Facilitator- Helps manage discussions about the process during team meetings, usually by asking questions (e.g., How do we want to make this decision? What points can we agree on?).

 Recorder- Captures ideas, decisions, action items, and assignments on a flip chart or whiteboard for later transcription into a written summary of the project.

 Timekeeper- Keeps track of time during project meetings Participates in discussions, decision making, and other team tasks such as gathering data, analyzing information, assisting with documentation, and sharing results

The facilitator supports the team leader. The facilitator assists with team-building activities, keeps meeting discussions and the entire project on track, and ensures deadlines are met. The facilitator should be an objective team resource and detached from the process being improved. As a neutral party, the facilitator is particularly effective at engaging everyone on the team and helping the group reach consensus on controversial issues. The facilitator works with the leader to plan meetings, structure tasks and assignments, and incorporate quality improvement tools into the project. The facilitator knows what data to gather, how to gather the data, and how to present the results in a meaningful graphic or tabular form. In cases where the project is not overly complex, one person may assume the dual role of team leader and facilitator. Research suggests, however, that multifaceted health- care improvement projects involving several departments and professions benefit from having a facilitator who is not also responsible for leading the project.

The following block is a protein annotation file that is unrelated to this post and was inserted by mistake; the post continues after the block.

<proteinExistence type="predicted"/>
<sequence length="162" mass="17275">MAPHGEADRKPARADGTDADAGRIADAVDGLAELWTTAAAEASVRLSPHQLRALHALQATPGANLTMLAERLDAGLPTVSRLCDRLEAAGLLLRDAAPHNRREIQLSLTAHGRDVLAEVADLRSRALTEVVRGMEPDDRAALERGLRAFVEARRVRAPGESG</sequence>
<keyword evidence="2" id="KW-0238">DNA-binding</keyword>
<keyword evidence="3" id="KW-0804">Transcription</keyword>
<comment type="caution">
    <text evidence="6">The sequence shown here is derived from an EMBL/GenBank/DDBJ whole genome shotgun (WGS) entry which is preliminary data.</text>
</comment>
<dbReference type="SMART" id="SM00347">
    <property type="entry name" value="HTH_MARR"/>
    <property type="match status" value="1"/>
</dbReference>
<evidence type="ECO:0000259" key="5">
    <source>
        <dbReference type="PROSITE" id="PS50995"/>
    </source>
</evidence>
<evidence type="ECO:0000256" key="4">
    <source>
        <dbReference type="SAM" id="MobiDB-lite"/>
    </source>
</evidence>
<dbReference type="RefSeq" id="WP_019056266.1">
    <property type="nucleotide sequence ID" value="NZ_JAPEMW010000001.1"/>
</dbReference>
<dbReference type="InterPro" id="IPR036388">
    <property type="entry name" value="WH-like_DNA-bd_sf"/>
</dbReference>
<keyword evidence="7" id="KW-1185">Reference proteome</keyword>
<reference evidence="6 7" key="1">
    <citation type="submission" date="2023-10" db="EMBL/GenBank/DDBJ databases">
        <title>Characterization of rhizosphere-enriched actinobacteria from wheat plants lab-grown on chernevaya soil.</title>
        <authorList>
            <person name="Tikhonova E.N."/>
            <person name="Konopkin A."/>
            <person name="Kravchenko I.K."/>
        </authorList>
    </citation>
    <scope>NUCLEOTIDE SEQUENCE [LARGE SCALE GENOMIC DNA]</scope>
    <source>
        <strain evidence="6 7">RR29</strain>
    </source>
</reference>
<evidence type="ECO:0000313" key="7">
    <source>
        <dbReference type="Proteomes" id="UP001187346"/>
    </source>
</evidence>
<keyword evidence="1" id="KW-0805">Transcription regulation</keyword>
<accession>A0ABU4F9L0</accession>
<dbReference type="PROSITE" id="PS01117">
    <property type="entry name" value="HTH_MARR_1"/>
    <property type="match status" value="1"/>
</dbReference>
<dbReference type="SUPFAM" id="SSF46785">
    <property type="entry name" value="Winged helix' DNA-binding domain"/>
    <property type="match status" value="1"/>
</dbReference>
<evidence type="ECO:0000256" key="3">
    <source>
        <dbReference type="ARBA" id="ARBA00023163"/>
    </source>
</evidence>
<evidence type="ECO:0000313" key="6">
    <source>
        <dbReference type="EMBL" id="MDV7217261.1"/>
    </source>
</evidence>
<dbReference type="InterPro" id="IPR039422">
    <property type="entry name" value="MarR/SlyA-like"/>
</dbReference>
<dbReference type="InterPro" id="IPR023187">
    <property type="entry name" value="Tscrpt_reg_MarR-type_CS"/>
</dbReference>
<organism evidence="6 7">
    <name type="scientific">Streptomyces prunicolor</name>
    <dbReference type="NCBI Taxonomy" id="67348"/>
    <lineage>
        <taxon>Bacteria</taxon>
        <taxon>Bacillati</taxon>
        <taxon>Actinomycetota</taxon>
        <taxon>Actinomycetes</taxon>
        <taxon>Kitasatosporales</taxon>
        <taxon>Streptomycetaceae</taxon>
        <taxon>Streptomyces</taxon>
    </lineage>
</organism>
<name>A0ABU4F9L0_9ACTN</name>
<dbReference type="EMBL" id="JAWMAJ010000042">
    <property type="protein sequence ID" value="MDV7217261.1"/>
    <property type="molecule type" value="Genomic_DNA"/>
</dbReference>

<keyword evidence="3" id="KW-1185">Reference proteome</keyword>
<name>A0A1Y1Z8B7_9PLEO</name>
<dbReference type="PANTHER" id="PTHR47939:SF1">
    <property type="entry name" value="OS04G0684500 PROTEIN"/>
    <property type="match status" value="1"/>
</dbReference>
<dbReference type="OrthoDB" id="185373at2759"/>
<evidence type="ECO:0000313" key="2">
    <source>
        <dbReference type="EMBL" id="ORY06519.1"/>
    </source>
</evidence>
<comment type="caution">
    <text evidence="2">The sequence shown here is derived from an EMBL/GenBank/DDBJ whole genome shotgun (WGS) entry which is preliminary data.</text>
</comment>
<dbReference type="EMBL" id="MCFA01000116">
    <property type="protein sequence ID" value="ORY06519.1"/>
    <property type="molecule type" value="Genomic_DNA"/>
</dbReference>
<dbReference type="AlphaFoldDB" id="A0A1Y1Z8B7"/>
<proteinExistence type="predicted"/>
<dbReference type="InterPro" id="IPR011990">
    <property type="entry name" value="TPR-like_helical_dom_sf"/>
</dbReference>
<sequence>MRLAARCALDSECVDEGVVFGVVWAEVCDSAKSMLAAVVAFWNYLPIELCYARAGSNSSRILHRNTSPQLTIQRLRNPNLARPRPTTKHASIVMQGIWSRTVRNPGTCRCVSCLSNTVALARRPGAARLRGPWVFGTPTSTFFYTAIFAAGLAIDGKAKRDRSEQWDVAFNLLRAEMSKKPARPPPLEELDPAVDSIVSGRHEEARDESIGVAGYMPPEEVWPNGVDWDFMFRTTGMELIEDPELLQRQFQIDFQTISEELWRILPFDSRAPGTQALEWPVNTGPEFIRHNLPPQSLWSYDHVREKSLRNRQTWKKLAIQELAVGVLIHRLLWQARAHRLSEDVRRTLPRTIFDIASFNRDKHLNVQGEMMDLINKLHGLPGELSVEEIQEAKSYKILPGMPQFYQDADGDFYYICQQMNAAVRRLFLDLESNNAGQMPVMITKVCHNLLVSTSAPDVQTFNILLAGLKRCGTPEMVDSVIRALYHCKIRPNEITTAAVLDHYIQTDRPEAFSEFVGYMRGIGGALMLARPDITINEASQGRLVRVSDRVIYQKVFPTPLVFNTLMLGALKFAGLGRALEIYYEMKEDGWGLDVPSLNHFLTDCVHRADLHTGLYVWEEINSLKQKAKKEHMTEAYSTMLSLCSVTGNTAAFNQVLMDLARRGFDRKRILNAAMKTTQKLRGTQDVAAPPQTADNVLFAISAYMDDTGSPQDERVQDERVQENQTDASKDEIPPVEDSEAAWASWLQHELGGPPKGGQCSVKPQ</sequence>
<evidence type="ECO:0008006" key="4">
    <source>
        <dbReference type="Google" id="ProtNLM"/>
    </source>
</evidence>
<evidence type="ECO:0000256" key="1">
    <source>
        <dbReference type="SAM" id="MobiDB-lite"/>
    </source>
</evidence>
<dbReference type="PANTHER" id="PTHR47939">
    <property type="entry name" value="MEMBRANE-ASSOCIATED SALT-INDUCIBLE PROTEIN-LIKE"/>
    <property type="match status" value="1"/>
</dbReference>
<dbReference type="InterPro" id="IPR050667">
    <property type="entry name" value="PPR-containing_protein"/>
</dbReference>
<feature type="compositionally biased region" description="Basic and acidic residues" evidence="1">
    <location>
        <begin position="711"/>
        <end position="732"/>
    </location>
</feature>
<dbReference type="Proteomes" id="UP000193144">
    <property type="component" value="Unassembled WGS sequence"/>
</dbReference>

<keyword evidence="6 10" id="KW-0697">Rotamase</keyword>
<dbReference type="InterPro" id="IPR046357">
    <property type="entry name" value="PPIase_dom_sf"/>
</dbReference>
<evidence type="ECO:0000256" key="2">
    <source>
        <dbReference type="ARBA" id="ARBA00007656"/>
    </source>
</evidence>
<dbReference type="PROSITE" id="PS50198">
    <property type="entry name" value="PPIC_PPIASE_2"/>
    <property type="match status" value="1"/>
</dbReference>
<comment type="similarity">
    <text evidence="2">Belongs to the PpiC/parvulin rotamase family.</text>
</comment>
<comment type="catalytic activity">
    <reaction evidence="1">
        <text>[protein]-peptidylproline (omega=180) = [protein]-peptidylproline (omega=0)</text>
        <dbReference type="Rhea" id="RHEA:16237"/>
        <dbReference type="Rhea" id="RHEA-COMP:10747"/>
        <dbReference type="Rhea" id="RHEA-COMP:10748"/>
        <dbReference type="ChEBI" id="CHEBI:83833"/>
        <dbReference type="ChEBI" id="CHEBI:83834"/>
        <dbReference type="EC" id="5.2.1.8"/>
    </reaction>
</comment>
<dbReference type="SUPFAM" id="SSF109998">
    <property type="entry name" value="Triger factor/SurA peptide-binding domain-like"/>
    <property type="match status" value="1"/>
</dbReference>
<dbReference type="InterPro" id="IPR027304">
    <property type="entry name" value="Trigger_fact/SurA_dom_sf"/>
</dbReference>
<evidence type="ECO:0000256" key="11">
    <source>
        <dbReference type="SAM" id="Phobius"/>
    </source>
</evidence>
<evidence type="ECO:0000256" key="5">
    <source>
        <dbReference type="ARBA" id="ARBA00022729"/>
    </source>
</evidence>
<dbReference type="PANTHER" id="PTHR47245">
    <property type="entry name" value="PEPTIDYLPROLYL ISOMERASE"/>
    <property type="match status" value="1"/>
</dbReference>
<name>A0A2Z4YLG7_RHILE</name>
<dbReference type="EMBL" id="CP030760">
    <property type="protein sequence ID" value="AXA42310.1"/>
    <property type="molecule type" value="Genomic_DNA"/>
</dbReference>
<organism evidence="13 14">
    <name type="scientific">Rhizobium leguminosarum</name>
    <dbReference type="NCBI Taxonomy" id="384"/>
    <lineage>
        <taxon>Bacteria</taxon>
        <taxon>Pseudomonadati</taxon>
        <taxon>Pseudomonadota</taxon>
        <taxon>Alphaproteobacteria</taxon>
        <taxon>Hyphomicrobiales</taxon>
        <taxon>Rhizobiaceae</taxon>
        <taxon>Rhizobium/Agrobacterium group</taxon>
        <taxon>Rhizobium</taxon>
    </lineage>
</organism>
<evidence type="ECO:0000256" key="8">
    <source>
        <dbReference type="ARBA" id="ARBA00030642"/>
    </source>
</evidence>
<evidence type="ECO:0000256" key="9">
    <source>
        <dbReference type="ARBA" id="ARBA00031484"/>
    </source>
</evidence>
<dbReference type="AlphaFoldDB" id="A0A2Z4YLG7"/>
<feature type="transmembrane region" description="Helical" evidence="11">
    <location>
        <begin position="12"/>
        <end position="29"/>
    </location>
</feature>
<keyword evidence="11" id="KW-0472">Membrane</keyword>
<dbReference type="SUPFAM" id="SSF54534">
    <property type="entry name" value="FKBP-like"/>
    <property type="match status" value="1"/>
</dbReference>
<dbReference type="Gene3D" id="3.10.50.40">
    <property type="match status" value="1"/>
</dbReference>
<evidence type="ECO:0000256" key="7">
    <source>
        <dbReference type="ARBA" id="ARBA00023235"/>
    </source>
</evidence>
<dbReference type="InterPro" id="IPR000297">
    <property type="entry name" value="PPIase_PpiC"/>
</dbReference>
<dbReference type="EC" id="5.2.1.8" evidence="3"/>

Team members share responsibility for achieving the improvement goal. Members participate in discussions, decision making, and other team tasks such as data collection. Each team member should represent a program, department, or work unit significantly affected by the process to be improved or the problem to be solved. Ideally, team members should have a basic understanding of quality improvement principles, but familiarity with this topic is not a prerequisite for team membership. Inclusion of one or two independents—members with little or no knowledge of the process—can also be useful. Because independents have no vested interest in the problem, they may provide a fresh and creative perspective. Some healthcare improvement projects also benefit from customer input. For example, if a hospital team is working to improve security in the newborns nursery, a woman who recently delivered a baby in the facility can be included as a team member. The recent patient may be made a permanent member of the team or serve part time by attending meetings only when her input is needed.